So my positions have wavered wildly, but I am now at the root. What I’m saying right now is not a matter of new interpretation. I am not interpreting these records differently than you; I am listening to them clearly, and you are not. The light of sanctity that has been cast almost universally on Ghostface recently isn’t unlike the critical favor Bob Dylan currently enjoys. We all just kinda assume that “Bob Dylan’s on point again!” because he doesn’t suck, and we all just kinda assume that Ghostface is putting out good records because nobody is telling us that he isn’t — except for me, starting right now. So, I mean, yes, Time Out of Mind (1997) was a classic record. Bob Dylan jumped back on point right then. But, I mean, is fucking Modern Times (2006) a five-star effort? Of course not. We all know this. The same is true of Ghostface Killah. We are clinging to a decade-old triumph. We are not listening to his records like we care about them. So I’m saying now: Other critics, get ahold of yourselves. Put your goddamn critic pants on. The hard line on Ghostface right now — mainly capitulated by the man himself, but regurgitated tirelessly by the critical establishment — is that his mic style has evolved from the obtuse wordplay of early releases through a good if unprofitable stint at Method Man style pop-rap crossover into this newest and best incarnation as an elder statesman and consummate storyteller.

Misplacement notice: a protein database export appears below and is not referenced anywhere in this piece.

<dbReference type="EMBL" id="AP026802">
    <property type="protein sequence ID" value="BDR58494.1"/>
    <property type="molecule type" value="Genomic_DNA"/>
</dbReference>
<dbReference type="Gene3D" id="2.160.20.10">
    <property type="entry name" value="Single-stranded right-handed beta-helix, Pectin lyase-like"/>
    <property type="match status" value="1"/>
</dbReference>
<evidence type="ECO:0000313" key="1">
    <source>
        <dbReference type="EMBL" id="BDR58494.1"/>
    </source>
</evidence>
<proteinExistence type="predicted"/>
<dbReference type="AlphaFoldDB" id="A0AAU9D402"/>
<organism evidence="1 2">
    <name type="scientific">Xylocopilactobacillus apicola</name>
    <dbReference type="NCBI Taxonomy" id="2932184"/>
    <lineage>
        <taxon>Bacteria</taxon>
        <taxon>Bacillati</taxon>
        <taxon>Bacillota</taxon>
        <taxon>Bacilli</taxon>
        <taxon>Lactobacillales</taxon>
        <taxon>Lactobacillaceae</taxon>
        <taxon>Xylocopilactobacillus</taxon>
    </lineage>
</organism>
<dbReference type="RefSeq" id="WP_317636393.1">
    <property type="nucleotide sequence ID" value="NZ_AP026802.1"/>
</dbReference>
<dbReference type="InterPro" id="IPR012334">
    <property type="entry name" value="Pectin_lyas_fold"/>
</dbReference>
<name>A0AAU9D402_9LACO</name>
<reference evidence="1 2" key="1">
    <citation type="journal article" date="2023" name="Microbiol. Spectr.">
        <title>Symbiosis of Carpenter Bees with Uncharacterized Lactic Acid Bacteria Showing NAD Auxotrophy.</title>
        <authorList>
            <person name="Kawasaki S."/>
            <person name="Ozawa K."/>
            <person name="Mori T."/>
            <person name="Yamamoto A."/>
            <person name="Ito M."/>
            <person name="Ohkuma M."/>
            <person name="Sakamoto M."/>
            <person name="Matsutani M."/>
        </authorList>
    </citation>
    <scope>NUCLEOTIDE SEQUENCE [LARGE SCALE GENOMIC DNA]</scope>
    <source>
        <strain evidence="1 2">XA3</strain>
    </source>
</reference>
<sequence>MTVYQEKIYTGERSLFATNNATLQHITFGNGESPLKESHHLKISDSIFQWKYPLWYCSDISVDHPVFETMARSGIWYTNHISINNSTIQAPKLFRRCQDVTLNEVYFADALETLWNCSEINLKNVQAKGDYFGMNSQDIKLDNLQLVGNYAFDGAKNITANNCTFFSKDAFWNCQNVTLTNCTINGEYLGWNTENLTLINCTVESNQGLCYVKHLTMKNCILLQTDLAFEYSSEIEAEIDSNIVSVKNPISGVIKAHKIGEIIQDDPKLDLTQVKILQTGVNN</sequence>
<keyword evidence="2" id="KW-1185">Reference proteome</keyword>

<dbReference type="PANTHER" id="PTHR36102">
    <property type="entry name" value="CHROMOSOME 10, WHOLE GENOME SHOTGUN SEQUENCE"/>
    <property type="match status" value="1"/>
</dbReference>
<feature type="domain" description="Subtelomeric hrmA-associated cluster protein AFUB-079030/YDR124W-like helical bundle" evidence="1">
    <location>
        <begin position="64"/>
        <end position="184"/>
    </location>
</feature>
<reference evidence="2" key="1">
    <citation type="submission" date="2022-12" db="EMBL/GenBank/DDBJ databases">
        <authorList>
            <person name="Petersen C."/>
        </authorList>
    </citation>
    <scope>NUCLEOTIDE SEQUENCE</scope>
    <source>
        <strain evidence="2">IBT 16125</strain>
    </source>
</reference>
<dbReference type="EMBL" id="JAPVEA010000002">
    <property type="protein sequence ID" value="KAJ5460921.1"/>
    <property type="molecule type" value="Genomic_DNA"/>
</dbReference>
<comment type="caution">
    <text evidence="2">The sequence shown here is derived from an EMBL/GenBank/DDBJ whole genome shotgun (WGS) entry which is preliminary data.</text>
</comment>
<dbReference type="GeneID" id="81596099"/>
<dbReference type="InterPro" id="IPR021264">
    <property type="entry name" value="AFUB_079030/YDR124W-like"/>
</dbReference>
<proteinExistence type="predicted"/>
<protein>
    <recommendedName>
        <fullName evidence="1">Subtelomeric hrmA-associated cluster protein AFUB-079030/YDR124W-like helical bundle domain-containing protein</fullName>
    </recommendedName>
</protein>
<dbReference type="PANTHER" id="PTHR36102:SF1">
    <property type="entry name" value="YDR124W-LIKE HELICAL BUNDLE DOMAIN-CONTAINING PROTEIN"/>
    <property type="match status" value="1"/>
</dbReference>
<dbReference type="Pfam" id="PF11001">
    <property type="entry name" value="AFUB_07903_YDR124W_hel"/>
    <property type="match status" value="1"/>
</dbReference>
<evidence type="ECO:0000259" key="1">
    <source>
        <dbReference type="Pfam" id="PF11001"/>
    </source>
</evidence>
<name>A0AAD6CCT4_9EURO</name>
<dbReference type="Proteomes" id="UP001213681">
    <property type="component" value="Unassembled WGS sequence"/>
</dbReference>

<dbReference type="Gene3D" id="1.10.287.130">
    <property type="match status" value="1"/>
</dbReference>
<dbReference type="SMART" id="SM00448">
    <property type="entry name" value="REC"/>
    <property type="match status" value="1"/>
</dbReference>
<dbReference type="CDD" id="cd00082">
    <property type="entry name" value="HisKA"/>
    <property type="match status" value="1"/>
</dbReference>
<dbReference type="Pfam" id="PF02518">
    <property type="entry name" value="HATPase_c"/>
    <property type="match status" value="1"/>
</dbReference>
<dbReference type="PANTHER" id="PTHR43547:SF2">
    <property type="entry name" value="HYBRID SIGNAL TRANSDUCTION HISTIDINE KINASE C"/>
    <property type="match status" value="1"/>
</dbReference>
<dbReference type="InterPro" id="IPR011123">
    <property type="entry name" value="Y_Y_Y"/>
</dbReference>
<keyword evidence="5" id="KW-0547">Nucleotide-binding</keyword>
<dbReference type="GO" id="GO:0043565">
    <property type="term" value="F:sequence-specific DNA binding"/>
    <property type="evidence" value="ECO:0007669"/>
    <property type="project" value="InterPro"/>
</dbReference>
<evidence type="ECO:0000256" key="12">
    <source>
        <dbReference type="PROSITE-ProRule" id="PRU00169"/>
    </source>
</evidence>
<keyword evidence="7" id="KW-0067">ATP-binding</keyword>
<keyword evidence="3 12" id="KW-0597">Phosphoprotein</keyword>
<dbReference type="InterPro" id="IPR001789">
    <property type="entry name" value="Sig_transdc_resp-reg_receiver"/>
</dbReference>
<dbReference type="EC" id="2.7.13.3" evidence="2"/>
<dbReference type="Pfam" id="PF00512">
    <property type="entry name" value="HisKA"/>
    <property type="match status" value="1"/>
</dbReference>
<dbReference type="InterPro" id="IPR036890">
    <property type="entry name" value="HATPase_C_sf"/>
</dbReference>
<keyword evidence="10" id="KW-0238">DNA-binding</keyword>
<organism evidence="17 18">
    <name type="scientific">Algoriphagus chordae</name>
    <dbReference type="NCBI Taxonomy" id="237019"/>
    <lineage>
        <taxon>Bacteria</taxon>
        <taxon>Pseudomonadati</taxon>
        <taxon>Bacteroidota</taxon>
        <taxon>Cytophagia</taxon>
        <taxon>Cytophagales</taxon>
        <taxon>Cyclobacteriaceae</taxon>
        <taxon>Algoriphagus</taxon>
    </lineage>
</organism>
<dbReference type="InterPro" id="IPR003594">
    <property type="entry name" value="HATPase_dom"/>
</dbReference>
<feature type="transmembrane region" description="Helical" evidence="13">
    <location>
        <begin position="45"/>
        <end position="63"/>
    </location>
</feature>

This is horseshit. Ghostface has been a storyteller through and through since his earliest Wu rhymes. Check, for example, the legendary final verse of Forever’s (1997) “Impossible,” or the dense neighborhood portrait narrated in the first verse of “260,” off Ironman. The first of these needs no further commentary. The second could only loosely be considered a story, but what of it is being told is remarkable: Ghost flits between characters, inhabiting voices, drops Five Percent references alongside extraterrestrial and fast food ones, pulls that “Peace, Keana” moment right out of the explosion of words he’s created as a breath of air before letting Raekwon take the story home, the stage set so comprehensively. This whole “transformation into a storyteller” bit is a lie; his career is built on an old reputation for shaggy dog stories, bildungsroman, anecdotal confessionals, and noir capers. Calling him a storyteller was once the barest description of what he did; today, it is comprehensive.